In this guide to Australia’s National Debt, we discuss the amount of the debt, who manages it, the country’s debt ceiling, how it raises loans, and who holds the debt.
The National Debt of Australia
Australia’s national debt is counted as the debts of the government of the Commonwealth of Australia. The debts of Australia’s states are not included. The account of debts is limited to loans and financial instruments undertaken by the government.
Not all obligations are included in the national debt. The table below clarifies what is and isn’t included.
|Australian Government Obligation||Government Department||Included in National Debt?|
|Government-issued bonds||Department of the Treasury||Yes|
|Short-term debt instruments||Department of the Treasury||Yes|
|State government debt||None||No|
|Civil Service pension obligations||All||No|
|National Pension obligations||Department for Work and Pensions||No|
|National bank guarantee scheme||Department of the Treasury||No|
|Accounts Payable (unpaid bills)||All||No|
Who Manages Australia’s National Debt?
The Department of the Treasury in Canberra is responsible for raising money for the government and managing its debt. The minister who heads the department is entitled Treasurer of Australia. The division of the Treasury that is specifically tasked with debt management is called the Australian Office of Financial Management (AOFM).
The activities of the AOFM are governed by the Loan Council. This controlling body includes the Prime Minister, the Premier of each state, and the Chief Minister of each Territory.
National Debts vs State Debts
The central parliament of Australia does not have the final say on the amount of debt that the government runs up. The states also have an interest in debt and can outvote the national government on its debt strategy.
What Australia’s Debt Ceiling?
One of the main mechanisms of control that the Commonwealth parliament has had over the Australian national debt was the debt ceiling. This was created by legislation in 1911, but not implemented until 2007.
Process to Raise the Debt Ceiling
Although the Treasurer of Australia was formally obliged to ask the parliament’s permission to raise the ceiling, a government cannot be formed in Australia without a majority in parliament.
Therefore, the party that the Treasurer belongs to always has enough votes to carry his wishes through. Thus, the debt ceiling mechanism was never more than a rubber stamp and was abolished with little effort in 2013.
How Does the Australian Government Raise Loans?
The AOFM raises loans through bonds and Treasury bills. All the types of financial instruments deployed by the government to raise money are collectively referred to as “Australian government securities,” or “AGSs.”
Types of Debt Instruments
The types of debt instruments that the AOFM issues fall into the following categories:
- Treasury bonds
- Treasury notes
- Other securities
The difference between Treasury bonds and Treasury notes is that bonds are issued for a period of one year or more and Treasury notes are issued from periods between one month and one year minus one day.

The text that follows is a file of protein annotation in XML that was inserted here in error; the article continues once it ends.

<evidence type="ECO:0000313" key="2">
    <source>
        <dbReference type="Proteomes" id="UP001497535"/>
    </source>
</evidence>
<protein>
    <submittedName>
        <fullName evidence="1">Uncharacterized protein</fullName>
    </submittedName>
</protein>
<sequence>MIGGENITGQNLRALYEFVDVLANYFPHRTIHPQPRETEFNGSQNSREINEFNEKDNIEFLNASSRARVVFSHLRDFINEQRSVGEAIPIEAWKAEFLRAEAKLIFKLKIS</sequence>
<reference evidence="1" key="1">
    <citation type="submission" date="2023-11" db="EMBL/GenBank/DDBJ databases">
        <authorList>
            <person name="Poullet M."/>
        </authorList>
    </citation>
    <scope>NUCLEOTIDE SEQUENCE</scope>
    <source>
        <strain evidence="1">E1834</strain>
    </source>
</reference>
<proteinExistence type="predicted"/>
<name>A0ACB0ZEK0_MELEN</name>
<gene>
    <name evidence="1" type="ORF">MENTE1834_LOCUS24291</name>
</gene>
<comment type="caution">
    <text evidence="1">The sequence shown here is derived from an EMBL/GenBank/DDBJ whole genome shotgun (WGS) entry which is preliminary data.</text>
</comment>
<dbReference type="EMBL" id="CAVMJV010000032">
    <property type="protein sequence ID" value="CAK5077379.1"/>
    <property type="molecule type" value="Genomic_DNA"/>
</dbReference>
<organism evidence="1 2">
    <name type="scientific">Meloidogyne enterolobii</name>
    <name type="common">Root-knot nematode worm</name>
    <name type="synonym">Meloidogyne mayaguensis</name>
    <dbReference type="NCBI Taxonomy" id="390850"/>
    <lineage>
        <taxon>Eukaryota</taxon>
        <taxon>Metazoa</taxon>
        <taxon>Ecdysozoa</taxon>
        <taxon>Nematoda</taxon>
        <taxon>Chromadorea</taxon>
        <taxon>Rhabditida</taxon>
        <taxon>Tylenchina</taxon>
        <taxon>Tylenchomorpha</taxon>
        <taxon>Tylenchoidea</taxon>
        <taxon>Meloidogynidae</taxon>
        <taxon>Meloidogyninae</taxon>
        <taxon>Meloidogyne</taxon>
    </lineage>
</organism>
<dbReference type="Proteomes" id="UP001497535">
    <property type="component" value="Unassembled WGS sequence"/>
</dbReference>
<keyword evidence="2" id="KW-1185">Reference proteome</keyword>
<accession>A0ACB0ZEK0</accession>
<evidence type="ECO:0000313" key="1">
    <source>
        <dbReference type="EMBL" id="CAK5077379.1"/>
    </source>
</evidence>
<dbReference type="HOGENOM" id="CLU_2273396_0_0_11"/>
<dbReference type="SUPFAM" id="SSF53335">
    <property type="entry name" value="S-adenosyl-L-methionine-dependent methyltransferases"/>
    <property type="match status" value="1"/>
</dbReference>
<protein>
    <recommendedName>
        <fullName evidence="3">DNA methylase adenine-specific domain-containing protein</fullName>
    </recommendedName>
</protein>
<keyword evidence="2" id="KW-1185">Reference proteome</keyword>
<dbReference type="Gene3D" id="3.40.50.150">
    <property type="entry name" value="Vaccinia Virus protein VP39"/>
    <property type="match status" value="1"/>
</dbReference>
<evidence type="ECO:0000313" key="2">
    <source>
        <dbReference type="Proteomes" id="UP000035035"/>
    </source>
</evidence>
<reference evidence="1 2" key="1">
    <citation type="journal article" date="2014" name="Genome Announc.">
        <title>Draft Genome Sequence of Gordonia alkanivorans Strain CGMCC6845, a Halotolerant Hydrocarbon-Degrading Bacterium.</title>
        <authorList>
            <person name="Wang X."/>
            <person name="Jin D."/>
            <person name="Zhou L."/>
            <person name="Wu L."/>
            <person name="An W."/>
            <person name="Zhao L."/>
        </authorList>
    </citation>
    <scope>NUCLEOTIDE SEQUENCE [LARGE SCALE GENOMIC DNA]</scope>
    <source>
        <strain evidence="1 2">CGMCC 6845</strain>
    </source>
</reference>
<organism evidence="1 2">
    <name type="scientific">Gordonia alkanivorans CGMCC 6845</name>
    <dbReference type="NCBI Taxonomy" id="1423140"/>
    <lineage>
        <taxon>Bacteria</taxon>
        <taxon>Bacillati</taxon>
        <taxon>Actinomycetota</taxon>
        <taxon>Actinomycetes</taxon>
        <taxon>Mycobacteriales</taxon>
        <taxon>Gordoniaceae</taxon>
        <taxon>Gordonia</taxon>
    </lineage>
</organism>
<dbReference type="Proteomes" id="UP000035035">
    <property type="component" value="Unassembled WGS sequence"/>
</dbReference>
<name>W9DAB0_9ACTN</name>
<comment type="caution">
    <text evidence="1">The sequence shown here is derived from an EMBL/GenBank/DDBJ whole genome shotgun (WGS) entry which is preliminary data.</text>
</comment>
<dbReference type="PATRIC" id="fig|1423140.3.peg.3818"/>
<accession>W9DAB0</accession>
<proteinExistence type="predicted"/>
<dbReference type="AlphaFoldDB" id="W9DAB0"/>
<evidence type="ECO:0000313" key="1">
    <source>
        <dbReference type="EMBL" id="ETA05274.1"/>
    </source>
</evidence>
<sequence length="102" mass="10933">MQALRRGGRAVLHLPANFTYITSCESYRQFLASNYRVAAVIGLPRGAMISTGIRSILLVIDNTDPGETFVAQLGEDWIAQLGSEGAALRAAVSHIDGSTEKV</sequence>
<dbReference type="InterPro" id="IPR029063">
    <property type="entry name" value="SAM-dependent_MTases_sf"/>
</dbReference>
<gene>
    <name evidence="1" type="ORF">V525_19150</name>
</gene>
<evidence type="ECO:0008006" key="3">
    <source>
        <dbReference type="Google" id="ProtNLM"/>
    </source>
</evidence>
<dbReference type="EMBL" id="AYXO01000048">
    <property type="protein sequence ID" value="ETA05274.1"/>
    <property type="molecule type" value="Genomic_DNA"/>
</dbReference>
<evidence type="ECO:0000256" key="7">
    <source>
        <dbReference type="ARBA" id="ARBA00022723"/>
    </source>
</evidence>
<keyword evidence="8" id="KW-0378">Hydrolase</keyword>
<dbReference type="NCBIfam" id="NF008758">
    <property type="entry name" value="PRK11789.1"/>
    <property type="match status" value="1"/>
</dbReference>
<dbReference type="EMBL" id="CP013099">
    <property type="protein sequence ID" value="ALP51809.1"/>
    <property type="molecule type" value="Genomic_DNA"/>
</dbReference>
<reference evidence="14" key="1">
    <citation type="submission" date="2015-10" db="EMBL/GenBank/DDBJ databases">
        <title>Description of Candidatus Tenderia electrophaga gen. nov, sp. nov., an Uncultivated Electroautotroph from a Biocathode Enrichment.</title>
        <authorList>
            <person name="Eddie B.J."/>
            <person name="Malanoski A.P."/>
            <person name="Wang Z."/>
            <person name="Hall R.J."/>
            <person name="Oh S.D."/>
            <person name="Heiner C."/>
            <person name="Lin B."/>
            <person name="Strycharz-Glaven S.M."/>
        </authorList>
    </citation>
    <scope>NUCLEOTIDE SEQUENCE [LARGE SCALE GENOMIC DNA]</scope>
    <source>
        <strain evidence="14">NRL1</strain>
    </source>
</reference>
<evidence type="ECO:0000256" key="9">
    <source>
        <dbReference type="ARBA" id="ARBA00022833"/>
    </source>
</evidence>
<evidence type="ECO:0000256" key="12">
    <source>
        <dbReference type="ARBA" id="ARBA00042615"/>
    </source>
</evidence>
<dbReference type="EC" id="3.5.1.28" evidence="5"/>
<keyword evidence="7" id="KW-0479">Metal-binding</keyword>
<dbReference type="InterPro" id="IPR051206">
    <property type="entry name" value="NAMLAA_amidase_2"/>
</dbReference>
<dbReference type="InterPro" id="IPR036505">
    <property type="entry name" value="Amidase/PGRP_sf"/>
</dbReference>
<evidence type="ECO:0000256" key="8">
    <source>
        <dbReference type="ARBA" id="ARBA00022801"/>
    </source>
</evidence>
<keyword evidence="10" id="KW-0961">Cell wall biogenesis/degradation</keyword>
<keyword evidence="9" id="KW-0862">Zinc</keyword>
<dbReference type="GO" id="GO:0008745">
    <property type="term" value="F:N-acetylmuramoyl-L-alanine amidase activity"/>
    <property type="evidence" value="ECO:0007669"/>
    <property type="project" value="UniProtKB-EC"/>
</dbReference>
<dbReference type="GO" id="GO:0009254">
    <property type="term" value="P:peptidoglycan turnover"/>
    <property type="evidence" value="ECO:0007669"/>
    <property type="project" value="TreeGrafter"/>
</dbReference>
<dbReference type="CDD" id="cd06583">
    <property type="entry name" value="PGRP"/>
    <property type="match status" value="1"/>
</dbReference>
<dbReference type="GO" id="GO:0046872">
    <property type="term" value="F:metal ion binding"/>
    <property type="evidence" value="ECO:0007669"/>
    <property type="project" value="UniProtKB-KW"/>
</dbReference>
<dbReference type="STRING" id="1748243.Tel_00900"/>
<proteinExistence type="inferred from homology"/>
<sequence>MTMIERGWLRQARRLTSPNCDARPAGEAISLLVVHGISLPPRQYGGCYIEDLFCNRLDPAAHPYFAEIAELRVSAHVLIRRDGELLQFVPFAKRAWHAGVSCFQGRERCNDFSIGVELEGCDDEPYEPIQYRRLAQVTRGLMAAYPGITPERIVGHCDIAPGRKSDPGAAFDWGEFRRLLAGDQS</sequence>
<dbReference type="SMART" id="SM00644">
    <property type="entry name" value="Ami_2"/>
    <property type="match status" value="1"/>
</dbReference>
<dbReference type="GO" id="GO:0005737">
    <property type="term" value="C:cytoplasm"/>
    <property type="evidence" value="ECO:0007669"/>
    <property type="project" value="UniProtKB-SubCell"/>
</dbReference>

Treasury Notes vs Treasury Bills
In other countries, Treasury notes are called “Treasury bills” or “T-bills.” Australian Treasury notes nearly always have a maturity period of six months or less. They do not earn interest, however, they are sold at a discount and the government redeems them at face value.
The AOFM issues two types of bonds:
- Face value bonds
- Index-linked bonds
Treasury indexed bonds increase each year by the inflation rate indicated by the Consumer Price Index.
Investors receive the same interest rate throughout the life of the index-linked bond. However, they will receive more money as time progresses because that interest is applied to a higher capital value.
Repayment of Bonds
The repayment on maturity is of the increased amount adjusted annually by the CPI and not the face value of the original issue. Standard bonds pay out every six months and index-linked bonds pay out quarterly.
Division of Debt by Instrument Type
The division of debt by instrument type is shown in the table below:
|Instrument Type||Face value (AUD mn)||Percent|
|Treasury Indexed Bonds||35,202||6.61|
Who Holds Australia’s Debt?
Australia’s debt to GDP ratio is assessed by the IMF at 41.6%. This is very low and, combined with other factors, makes Australian government debt an attractive investment for the international financial community.
As a result, foreign ownership of Australian government bonds has always been very high.
The government of Australia has never defaulted on its debt and its bonds are AAA rated by all of the major credit rating agencies. These factors make Australian debt instruments very safe investments.
More Facts About Australia’s Debt
- You could wrap $1 bills around the Earth 1,860 times with the debt amount.
- If you lay $1 bills on top of each other they would make a pile 52,180 km, or 32,423 miles high.
- That's equivalent to 0.14 trips to the Moon.
Regulated Brokers: Where Can I Trade Commodities?
Start your research with reviews of these regulated brokers available in .
CFDs are complex instruments and come with a high risk of losing money rapidly due to leverage. <b>Between 74%-89% of retail investor accounts lose money when trading CFDs.</b> You should consider whether you can afford to take the high risk of losing your money.
- Australia’s Biggest Import and Exports
- Real-Time World Debt Clock
- Learn to Trade Commodities
- Stock Broker Reviews
- Learn to Trade CFDs and Find a Broker